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New blueprint for jobs and prosperity in Australia’s solar future

The Australian Silicon Action Plan report published by CSIRO has laid out a path for Australia to become a jobs powerhouse in the solar revolution.

The Australian Silicon Action Plan report published by the Commonwealth Scientific and Industrial Research Organisation (CSIRO), Australia’s national science agency, has laid out a path for Australia to become a jobs powerhouse in the solar revolution.

Australia can become a global superpower in solar PV energy generation and export, but it must develop its own fully integrated domestic solar supply chains to do so, according to the report.

The Australian Silicon Action Plan sets out the actions Australia needs to take to participate in a fully-fledged supply chain for silicon and solar cells – a critical step towards energy security and independence, which will also support economic growth and jobs across Australia’s regions and cities.

The report is authored by PwC Australia, commissioned by CSIRO, and finds that while Australia has great potential when it comes to the leading role it can play in the energy transition, its reliance on overseas supply chains risks holding us back.

The Australian Government has identified silicon as a critical mineral, given its current supply chain risks and its importance to new economy technologies such as solar cells, semiconductors (chips), optical fibres, aluminium alloys, and its potential use in energy storage batteries. Silicon is abundant in Australia in the form of quartz, but it is the process of smelting quartz to silicon, then to high purity silicon that requires attention.

“Australia already has the highest per capita deployment of rooftop solar in the world, and there are several mega-projects in the solar development pipeline,” said CSIRO senior principal research scientist Dr Chris Vernon.

“But one of the greatest risks to Australia’s solar ambitions and energy future is our reliance on overseas supply chains for solar cell technology,” Vernon said.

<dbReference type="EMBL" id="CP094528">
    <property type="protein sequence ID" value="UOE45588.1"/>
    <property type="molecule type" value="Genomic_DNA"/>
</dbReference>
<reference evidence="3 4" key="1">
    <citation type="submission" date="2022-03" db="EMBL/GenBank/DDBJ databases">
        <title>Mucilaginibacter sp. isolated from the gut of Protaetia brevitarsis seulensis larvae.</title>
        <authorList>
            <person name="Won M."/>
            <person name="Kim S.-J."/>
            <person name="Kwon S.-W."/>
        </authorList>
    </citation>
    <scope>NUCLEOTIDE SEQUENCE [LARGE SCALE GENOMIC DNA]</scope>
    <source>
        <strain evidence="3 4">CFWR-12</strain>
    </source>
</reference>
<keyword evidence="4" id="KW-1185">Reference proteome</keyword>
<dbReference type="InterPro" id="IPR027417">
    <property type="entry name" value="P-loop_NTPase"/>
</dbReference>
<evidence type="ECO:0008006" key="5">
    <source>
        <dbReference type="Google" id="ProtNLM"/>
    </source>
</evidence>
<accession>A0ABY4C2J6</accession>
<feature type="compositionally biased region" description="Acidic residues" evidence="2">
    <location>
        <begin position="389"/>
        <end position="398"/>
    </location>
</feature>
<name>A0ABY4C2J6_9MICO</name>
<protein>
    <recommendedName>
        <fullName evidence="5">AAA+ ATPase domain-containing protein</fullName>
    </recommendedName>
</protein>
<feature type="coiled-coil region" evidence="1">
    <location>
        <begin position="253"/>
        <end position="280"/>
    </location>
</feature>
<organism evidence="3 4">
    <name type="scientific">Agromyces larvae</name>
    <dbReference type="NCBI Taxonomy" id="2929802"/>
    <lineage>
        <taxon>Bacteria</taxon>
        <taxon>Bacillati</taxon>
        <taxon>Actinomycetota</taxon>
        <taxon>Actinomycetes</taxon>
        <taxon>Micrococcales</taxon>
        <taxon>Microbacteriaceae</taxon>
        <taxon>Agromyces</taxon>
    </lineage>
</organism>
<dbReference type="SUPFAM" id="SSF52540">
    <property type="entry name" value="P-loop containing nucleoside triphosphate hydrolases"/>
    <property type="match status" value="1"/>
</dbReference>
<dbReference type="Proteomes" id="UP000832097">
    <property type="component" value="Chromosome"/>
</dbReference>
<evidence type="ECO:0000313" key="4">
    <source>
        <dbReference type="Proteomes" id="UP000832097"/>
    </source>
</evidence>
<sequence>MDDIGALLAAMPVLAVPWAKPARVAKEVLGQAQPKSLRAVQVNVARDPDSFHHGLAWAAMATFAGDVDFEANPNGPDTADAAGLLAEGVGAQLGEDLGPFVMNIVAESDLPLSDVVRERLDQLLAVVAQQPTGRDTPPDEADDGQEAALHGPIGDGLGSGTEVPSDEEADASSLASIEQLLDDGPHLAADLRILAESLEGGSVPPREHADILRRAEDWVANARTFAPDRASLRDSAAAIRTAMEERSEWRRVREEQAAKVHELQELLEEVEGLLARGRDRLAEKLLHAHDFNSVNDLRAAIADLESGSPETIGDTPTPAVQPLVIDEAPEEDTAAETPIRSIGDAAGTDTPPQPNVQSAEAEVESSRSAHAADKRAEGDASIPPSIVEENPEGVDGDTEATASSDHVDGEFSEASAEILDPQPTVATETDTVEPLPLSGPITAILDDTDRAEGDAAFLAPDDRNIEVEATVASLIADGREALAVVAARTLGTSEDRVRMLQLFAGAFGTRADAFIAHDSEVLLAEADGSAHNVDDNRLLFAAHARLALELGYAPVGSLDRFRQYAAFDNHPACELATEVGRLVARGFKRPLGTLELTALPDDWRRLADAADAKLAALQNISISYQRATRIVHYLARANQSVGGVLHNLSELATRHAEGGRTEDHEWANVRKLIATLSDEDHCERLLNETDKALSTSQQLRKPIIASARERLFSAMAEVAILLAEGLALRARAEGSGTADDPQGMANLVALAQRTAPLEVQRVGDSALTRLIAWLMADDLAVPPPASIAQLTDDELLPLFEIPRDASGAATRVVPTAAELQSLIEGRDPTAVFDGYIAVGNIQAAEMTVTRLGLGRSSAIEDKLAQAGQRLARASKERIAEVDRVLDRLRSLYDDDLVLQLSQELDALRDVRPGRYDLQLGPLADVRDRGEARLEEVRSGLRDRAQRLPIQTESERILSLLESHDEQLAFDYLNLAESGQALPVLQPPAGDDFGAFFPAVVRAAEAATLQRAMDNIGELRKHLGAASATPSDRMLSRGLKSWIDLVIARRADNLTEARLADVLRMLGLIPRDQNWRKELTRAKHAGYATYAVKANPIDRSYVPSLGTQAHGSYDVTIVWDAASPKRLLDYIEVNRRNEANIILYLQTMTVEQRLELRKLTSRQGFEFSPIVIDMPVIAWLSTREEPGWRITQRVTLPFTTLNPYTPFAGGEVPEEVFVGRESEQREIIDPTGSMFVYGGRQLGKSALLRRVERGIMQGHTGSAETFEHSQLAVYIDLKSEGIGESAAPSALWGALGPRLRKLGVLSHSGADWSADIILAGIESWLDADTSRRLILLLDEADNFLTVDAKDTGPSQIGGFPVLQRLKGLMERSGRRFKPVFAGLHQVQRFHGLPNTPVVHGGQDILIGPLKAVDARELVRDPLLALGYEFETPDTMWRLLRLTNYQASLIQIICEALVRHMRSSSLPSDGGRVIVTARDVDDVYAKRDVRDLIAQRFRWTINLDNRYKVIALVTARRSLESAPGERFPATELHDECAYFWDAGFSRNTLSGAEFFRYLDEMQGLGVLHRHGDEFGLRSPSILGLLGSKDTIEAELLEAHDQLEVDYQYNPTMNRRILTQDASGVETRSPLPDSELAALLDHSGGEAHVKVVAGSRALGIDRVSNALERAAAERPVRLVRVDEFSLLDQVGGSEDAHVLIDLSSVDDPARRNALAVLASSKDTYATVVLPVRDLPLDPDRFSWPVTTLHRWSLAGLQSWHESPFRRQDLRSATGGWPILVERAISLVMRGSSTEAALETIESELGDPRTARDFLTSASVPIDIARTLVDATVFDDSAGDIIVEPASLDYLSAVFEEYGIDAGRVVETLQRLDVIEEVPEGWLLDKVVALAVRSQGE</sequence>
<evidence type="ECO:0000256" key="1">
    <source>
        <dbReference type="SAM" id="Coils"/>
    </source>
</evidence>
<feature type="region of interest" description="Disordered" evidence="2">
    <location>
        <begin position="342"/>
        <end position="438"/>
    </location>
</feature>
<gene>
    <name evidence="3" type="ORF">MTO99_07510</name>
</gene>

According to the report, increasing production of silicon in Australia is the first step for Australia to develop its own capability and capacity in the solar cell supply chain.

“Energy independence should be a top priority for Australia. The increasing pace of the energy transition and ever-increasing international demand for solar PV, combined with an ever-present focus on ESG issues, highlights the fragility of our current supply chains, and makes the pursuit of energy independence all the more important,” added Vernon.

Demand for solar power and current supply chain dynamics means Australia must grasp the opportunity now

Between 2021 and 2050, solar PV’s contribution to the energy mix in Australia is expected to increase from 12 per cent to approximately 50 per cent, while according to the International Renewable Energy Agency, estimated annual global solar power generation capacity must increase more than five-fold by 2030, and 14-fold by 2050 to stay on track for net-zero targets.

To keep pace with these solar capacity forecasts, annual global production of silicon and its purified form – polysilicon – will have to materially increase.

Around 70 per cent of silicon is produced in China, while China also dominates the production of polysilicon. The conversion of polysilicon to solar cells is even more concentrated, with China accounting for between 75 per cent and 97 per cent of these stages of production.

“Australia has enormous potential when it comes to supplying solar power for its own and also the region’s energy needs, but our current reliance on concentrated silicon and solar cell supply chains poses risks to Australia’s energy independence,” Vernon said.

“The Australian Silicon Action Plan suggests a pathway for the creation of an industry that has the potential to provide employment and reskilling opportunities, the delivery of significant economic benefits that come from adding value to Australia’s mineral endowment, development of new industries in regional Australia with the world’s best ESG standards, all while improving Australia’s energy security and independence.

“This vision will not be achieved without a high level of collaboration between all stakeholders, from miners and refiners to state and federal governments, to R&D providers, to the manufacturing industry,” Vernon concluded.

The Australian Silicon Action Plan can be downloaded by clicking here.

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